Jim Rembach (14:25):

Well, and when you’re talking, I start thinking about that and pulling it back in the hole, you know, B2B, digital marketing world. And to say that, how, how can I take advantage of salvaged and all those elements and really become a disruptor myself?

Patrick Schwerdtfeger (14:39):

Well, you know, so, you know, I love the paid, the paid advertising. Okay. And, and the paid advertising is a, so let me give you an example. And I, I like, I like clothing. I like nice jackets and boots and things like that. That’s something that I like. And of course the, you know, the data shows that. So, um, you know, whoever’s selling marketing like on Instagram, for example, I see these photographs on, on Instagram, these incredible leather jackets, and I just immediately loved them. And I go, I go, I click on it. So that’s the original, the first engagement. And then you end up in this kind of labyrinth and, and this is where the data really comes into play. And this, if you want to talk about B2B advertising, I mean, here it is right here. So you have an initial campaign, which is just designed to figure out who is interested in this space.

Patrick Schwerdtfeger (15:29):

You’re not trying to make a sale. You’re not trying to make a sale on that first engagement. You’re trying to get that person to a landing page and then they either engage with it or they don’t. So the original group splits into two. Okay. So now you’ve got two advertising campaigns, one that targets the group that engaged and another campaign that targets the people that didn’t engage. Okay. And so then you’re, you have different offers. So the one goes to two, and then in each case, those people either engage or they don’t. So that splits into four. Okay. And then eight and 16 and 32. And, and the people, you know, we’ve got all these niche, fashion designers now that are thriving and doing well because they’re leveraging this type of exclusion based marketing. So you’ve got your original campaign, you’d get them to a landing page and, you know, group engaged in group B did.

Patrick Schwerdtfeger (16:19):

So you exclude B and you do a new campaign to a, and then you do another one to B and you exclude a, so you’ve, it’s an exclusion. Okay. So you’ve segmented that the marketing from one to two, and then you segment further and further and further. So I have a friend of mine who actually called me today. I have to return his call and he is the voice, like the host of a quite successful, a video program. You pay for it. It’s not free. You pay for it, but it’s a video program about medicinal marijuana. And that’s not really a field that I’m passionate about, but he is. And it’s very like, you know, doctors and it’s very medicine oriented. It’s not at all like, you know, the more, you know, different types of genres within that space. But, but the bottom line is he goes into the studio here in Los Angeles from time to time.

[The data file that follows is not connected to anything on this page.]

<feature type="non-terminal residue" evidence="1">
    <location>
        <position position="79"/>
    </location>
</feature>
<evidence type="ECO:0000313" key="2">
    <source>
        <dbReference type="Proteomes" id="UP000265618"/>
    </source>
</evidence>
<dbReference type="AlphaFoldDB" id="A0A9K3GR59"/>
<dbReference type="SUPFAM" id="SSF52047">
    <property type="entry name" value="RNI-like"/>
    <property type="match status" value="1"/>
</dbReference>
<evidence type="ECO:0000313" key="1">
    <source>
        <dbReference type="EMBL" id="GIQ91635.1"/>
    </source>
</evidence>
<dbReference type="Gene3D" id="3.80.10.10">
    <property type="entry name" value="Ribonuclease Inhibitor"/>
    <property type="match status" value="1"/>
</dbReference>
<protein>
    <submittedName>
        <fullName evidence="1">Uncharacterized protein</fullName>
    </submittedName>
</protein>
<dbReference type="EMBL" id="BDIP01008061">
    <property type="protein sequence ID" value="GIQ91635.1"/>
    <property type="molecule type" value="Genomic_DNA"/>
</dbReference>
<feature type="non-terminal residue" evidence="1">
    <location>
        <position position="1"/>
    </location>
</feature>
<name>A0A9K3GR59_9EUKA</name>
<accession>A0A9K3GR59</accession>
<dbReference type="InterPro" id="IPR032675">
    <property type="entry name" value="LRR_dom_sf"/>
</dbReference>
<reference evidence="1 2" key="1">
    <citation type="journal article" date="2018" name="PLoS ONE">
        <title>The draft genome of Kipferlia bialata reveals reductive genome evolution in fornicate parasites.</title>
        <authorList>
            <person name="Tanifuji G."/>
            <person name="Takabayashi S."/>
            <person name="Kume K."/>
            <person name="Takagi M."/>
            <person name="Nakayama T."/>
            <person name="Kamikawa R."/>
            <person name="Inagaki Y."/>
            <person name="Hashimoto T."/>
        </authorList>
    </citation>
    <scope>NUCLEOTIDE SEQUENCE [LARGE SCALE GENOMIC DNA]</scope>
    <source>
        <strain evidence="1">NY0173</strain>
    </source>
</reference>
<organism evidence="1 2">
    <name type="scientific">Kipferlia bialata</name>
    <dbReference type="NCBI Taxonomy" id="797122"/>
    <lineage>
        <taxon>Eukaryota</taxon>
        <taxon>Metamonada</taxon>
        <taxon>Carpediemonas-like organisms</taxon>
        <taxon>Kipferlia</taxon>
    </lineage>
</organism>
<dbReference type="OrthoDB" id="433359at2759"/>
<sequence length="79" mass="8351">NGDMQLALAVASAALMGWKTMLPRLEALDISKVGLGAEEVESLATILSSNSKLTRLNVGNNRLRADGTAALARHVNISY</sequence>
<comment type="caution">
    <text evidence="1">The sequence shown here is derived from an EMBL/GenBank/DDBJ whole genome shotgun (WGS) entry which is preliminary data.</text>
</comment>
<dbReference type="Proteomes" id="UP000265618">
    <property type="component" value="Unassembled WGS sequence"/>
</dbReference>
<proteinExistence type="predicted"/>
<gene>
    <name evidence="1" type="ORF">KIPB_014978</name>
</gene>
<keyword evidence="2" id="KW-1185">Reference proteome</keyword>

Patrick Schwerdtfeger (17:08):

And he records dozens and dozens of little short video clips designed for these little segments. Right? And so you ended up for one campaign, you can end up with 60 or 70 different paths. So what, when, when people say follow the customer journey, when people say user experience, this is what they’re talking about, right? They’re the people who engage with that advertising. They feel like they’re being held by the hand and walked through. And at every stage they’re getting a message, which is specifically tailored to what they’ve done so far. And the more intuitive you can make that process, the more trust you’re going to build and trust is an essential precursor to the purchase. So for the sale. So if you, if you want to sell stuff, you gotta use these exclusion based marketing channel and marketing opportunities. And the one last thing I’ll throw in there before just you’ll respond obviously, but is the omni-channel opportunity where, you know, the first advertising can take place on YouTube.

Patrick Schwerdtfeger (18:10):

Okay. For example, and then you can send them, send them to a landing page. And now you’ve got a pixel, you’ve got a Facebook pixel on that landing page. So now you can target the same person on Facebook. And of course they own Instagram. So you can tag them there as well. And then you can do remarketing on the Google display network. So they see something on cnn.com or weather.com or something. And it creates this impression that you’re huge. You’re a big player, even though it could be a small team, right? Like I do this myself. I’m a speaker. I earned my living by speaking at conferences. If people go to my website, it puts a pic, it puts a cookie on their machine. I follow them around for 30 days and they see my ad on different websites. And so they’re like, man, and I’ll tell you where this happened, by the way, because my fourth book, uh, I wa I wanted to get a cover quote from, uh, Brian, Tracy, the speaker.